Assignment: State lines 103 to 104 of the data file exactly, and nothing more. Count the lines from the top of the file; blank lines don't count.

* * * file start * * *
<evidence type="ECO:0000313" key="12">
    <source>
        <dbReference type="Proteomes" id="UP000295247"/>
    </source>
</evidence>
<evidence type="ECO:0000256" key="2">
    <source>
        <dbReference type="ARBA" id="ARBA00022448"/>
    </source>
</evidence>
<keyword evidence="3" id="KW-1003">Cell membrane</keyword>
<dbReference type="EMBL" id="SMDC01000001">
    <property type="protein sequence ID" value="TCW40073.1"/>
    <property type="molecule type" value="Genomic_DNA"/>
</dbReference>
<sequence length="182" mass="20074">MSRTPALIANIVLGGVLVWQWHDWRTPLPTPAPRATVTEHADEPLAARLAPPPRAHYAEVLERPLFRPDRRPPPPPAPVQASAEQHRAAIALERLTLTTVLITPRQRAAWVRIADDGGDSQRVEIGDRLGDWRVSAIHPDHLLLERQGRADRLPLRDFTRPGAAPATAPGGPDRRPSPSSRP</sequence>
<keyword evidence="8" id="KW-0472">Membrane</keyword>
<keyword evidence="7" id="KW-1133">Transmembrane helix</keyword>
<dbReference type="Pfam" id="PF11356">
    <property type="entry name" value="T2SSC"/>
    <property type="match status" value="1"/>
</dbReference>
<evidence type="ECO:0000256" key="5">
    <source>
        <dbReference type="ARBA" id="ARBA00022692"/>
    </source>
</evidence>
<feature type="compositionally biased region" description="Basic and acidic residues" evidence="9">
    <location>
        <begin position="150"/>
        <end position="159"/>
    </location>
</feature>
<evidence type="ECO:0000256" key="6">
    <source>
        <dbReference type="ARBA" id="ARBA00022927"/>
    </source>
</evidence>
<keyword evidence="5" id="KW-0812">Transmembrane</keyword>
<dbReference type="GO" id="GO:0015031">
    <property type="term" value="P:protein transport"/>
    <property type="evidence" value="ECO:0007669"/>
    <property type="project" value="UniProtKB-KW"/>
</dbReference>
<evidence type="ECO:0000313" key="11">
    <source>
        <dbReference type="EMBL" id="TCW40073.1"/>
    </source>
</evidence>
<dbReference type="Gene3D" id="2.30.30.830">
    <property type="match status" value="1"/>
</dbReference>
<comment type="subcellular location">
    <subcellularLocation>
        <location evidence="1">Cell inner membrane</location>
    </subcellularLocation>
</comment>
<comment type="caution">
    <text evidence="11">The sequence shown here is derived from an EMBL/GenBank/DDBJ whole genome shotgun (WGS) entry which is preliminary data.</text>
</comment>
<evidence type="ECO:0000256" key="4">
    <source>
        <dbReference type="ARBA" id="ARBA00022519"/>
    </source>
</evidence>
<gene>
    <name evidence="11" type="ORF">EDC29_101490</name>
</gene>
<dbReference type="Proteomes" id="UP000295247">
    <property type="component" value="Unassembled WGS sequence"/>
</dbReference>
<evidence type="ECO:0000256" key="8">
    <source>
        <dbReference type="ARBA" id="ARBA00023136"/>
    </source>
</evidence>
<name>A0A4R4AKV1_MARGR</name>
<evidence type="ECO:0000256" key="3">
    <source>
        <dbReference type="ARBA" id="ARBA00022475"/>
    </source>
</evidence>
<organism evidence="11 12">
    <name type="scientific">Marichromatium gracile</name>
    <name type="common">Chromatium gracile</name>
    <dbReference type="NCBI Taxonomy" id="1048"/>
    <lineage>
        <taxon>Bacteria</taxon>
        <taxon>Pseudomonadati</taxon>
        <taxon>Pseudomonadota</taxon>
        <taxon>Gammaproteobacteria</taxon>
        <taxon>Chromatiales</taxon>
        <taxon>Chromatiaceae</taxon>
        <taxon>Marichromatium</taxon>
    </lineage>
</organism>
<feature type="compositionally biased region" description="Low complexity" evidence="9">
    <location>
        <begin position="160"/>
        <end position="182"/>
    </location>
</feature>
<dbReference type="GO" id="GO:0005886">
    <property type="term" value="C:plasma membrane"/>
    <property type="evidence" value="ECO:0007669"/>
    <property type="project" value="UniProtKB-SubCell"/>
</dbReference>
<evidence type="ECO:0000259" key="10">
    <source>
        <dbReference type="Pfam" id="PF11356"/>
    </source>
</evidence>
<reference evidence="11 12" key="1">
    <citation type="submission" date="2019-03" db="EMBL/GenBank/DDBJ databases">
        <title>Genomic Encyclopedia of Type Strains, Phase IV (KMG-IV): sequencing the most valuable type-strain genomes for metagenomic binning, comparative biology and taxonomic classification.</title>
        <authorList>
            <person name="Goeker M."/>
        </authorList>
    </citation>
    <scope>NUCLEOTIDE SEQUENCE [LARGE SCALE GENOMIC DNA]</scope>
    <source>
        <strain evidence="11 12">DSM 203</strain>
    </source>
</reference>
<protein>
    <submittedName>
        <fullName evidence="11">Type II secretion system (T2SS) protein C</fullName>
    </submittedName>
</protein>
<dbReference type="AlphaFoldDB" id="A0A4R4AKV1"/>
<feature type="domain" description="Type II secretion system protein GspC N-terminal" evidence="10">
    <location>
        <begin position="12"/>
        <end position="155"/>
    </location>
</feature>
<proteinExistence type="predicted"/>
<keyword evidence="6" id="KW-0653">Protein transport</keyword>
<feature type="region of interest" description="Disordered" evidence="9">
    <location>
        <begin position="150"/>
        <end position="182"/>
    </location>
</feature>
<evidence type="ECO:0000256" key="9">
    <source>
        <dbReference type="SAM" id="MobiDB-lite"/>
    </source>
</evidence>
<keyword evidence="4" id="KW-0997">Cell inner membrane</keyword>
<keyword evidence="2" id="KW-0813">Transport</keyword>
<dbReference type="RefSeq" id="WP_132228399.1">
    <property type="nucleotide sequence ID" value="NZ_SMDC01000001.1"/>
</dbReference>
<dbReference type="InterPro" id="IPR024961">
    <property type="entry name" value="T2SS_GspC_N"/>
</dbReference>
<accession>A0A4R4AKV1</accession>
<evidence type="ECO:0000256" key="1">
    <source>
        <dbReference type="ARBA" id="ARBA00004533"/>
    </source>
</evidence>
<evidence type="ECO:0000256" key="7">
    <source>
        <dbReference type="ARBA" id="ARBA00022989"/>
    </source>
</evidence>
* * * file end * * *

<dbReference type="GO" id="GO:0005886">
    <property type="term" value="C:plasma membrane"/>